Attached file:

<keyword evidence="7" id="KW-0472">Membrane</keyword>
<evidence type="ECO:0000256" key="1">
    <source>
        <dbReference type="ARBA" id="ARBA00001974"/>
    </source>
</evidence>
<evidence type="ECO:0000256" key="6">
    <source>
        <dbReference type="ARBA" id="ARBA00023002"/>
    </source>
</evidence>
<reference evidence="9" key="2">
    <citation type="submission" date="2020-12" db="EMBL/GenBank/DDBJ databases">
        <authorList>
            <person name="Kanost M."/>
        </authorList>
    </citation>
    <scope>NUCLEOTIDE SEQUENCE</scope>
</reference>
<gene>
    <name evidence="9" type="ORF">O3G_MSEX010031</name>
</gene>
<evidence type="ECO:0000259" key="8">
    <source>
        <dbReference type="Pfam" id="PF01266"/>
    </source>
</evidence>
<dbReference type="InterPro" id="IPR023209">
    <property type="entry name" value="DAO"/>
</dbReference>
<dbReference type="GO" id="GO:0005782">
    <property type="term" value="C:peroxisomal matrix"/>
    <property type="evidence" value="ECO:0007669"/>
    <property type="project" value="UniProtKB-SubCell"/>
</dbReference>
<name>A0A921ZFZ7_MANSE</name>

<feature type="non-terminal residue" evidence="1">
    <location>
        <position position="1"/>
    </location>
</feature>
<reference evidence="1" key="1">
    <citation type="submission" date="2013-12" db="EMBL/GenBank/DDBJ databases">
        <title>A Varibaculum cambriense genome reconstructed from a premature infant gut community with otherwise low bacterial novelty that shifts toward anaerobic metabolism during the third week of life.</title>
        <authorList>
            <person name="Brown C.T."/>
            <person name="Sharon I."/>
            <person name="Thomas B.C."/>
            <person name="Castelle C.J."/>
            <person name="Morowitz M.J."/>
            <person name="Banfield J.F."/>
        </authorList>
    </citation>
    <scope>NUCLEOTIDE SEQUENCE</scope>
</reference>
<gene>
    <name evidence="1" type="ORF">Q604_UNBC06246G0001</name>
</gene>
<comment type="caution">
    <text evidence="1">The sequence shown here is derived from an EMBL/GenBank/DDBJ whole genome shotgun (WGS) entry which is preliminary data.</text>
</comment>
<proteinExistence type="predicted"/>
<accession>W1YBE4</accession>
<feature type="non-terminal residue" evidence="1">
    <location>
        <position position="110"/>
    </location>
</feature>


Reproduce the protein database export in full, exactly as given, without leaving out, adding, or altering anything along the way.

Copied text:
<keyword evidence="7" id="KW-0472">Membrane</keyword>
<evidence type="ECO:0000256" key="1">
    <source>
        <dbReference type="ARBA" id="ARBA00001974"/>
    </source>
</evidence>
<evidence type="ECO:0000256" key="6">
    <source>
        <dbReference type="ARBA" id="ARBA00023002"/>
    </source>
</evidence>
<reference evidence="9" key="2">
    <citation type="submission" date="2020-12" db="EMBL/GenBank/DDBJ databases">
        <authorList>
            <person name="Kanost M."/>
        </authorList>
    </citation>
    <scope>NUCLEOTIDE SEQUENCE</scope>
</reference>
<gene>
    <name evidence="9" type="ORF">O3G_MSEX010031</name>
</gene>
<evidence type="ECO:0000259" key="8">
    <source>
        <dbReference type="Pfam" id="PF01266"/>
    </source>
</evidence>
<dbReference type="InterPro" id="IPR023209">
    <property type="entry name" value="DAO"/>
</dbReference>
<dbReference type="GO" id="GO:0005782">
    <property type="term" value="C:peroxisomal matrix"/>
    <property type="evidence" value="ECO:0007669"/>
    <property type="project" value="UniProtKB-SubCell"/>
</dbReference>
<name>A0A921ZFZ7_MANSE</name>

<feature type="non-terminal residue" evidence="1">
    <location>
        <position position="1"/>
    </location>
</feature>
<reference evidence="1" key="1">
    <citation type="submission" date="2013-12" db="EMBL/GenBank/DDBJ databases">
        <title>A Varibaculum cambriense genome reconstructed from a premature infant gut community with otherwise low bacterial novelty that shifts toward anaerobic metabolism during the third week of life.</title>
        <authorList>
            <person name="Brown C.T."/>
            <person name="Sharon I."/>
            <person name="Thomas B.C."/>
            <person name="Castelle C.J."/>
            <person name="Morowitz M.J."/>
            <person name="Banfield J.F."/>
        </authorList>
    </citation>
    <scope>NUCLEOTIDE SEQUENCE</scope>
</reference>
<gene>
    <name evidence="1" type="ORF">Q604_UNBC06246G0001</name>
</gene>
<comment type="caution">
    <text evidence="1">The sequence shown here is derived from an EMBL/GenBank/DDBJ whole genome shotgun (WGS) entry which is preliminary data.</text>
</comment>
<proteinExistence type="predicted"/>
<accession>W1YBE4</accession>
<feature type="non-terminal residue" evidence="1">
    <location>
        <position position="110"/>
    </location>
</feature>